So off to Virginia it went with me. What could be better than turning a period correct piece of fabric into a custom made gown? I know how to drape gowns, been doing it for several years now but one really can't drape upon one's own back. So what a better way to turn this into something special than bring it with me?

Well, let's just say things didn't go so well. I don't know what happened between Saturday and Sunday, but by the time I sewed it together and put it on it was at least two sizes too big. So I've been trying to make myself cut at least four inches off the front edge closure in order to make it fit.

The problem is I just can't seem to get my hands to grasp the sissors and cut. The gown went on today with the stays in the correct spot, bum roll on. It was pinned, checked and double checked. And then...nothing. Can't do it.

Oh, I know I can fix it, that no one will know (except you now) and that it will be just fine. But deep down in side that "I told you not to do it" voice is screaming in my head. I can always take in sleeves, re-pleat the skirts and rework trim to the cows come home. But if I mess up the front of the bodice I'm gonna ruin the whole gown, all $140+ class + hotel + gas of it.

I know it will be okay. It always is. I've seen enough Frankensteined 18t century construction to know that whatever I do it it, it's already been done. Now if only I could convince my right hand of that we'd be okay.
And so with the new year begins a new blog. I've decided to take one toe out of the 18th century world I live in and gently place it into the very modern 21st century world everyone else inhabits. That just made me sound like a nut. I must admit I am quite an eclectic person and lead a very eclectic life- with most of it spent in some kind of costume. But there is balance between the 18th century woman who cooks in a hearth and wears stays, has beef tongues in the freezer and is excited to find real Sago, and the modern one who works in retail and is planning new bathrooms for the coming year. This blog then is an attempt for me keep track of all my projects, programs and doings of my 18th century life inside a very modern world. With the memory not being as good as it once was I thought this would show me where I've been and where I'd like to go.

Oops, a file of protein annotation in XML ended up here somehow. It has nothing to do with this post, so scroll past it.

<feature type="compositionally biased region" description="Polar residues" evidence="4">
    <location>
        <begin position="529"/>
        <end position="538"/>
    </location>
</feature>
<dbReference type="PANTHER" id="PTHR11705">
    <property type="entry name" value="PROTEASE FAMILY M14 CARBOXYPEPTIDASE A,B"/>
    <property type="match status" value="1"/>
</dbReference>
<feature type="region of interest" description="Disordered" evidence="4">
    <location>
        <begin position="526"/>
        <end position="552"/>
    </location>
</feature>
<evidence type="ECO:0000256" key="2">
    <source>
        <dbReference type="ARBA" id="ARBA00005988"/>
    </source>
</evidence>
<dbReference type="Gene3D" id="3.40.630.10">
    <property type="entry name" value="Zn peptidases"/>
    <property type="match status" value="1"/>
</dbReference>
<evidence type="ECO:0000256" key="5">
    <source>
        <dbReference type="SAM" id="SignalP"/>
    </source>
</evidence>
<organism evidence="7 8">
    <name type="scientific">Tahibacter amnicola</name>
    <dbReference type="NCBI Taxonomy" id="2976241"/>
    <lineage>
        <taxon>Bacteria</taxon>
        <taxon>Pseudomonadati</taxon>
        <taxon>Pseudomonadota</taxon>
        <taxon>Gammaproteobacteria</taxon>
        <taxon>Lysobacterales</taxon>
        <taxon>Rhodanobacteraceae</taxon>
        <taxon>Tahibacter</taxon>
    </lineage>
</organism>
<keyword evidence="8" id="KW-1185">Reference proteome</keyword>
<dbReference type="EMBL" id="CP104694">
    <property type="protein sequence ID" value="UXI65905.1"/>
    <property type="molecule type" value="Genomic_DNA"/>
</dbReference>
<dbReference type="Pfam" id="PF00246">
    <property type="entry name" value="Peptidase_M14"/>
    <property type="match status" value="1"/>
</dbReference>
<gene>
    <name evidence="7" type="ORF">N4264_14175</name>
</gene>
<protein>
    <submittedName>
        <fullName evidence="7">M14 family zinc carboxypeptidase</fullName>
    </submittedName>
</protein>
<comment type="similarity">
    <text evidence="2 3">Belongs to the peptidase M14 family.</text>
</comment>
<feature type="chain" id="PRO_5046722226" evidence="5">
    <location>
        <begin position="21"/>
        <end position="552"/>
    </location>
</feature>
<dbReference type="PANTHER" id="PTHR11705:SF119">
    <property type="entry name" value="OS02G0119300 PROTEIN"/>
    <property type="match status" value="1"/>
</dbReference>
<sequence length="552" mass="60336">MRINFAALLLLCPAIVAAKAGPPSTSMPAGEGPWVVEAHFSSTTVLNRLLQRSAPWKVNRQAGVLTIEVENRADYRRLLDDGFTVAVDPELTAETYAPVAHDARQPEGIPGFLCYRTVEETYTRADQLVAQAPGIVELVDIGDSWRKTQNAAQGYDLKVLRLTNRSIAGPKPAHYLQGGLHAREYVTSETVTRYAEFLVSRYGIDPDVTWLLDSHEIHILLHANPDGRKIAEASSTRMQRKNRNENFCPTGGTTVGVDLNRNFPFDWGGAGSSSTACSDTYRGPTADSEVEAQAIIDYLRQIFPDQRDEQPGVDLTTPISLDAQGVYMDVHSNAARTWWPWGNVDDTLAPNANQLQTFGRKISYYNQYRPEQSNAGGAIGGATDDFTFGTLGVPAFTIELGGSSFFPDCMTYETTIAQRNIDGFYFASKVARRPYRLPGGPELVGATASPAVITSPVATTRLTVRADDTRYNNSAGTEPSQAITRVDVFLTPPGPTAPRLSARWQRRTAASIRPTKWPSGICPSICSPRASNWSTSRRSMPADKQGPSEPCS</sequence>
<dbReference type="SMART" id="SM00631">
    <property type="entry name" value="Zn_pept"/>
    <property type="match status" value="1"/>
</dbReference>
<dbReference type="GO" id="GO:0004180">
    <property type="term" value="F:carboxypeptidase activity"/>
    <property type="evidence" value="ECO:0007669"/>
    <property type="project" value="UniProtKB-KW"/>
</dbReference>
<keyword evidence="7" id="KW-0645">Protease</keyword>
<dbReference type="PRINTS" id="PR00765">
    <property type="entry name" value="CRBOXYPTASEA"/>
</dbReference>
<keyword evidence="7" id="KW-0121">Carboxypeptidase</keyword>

I actually was inspired by my food blog. For one year, beginning on January 1, 2009 right up until midnight yesterday I wrote down everything I cooked for an entire year. Sometimes if we went out to eat I added that too, but for the most part it was my year long venture into finding out what kind of a cook I really am, how much of the past creeps onto our modern table. To be honest I am quite proud of myself. Think about it. Do you remember what you ate last week? or even yesterday? It was sometimes a labor of fortitude and deep introspective thinking. If I let a week go by, which sad to say sometimes happened, I would sit staring at the wall thinking so hard you could hear those proverbial gears turning, trying to remember what we ate. Did we have gravy and macaroni (sauce to all you non-Italians) on Tuesday? And what the heck did I eat on Sunday?! Are there leftovers in the fridge I can go look at in order to jog the noggin? In the end I did it though. I remembered every blessed day. Every fajita, every chicken cutlet. So, what does that have to do with my 18th century life? Just that it has given me the 'atta girl' pat on the back, the knowledge that I can write every day (or at least several times a week) something important to me. It's given me stick-to-itvness. Is that even a word?! Who cares. I love it just the same.

So tomorrow I start in earnest with my projects and plans for this here blog. I am working on a draped gown that has become the bane of my exsistance, mostly due to the 21st century perfectionist wrestling with the 18th century "my fingers are tired" sewer. One of them is about to loose. More to come.....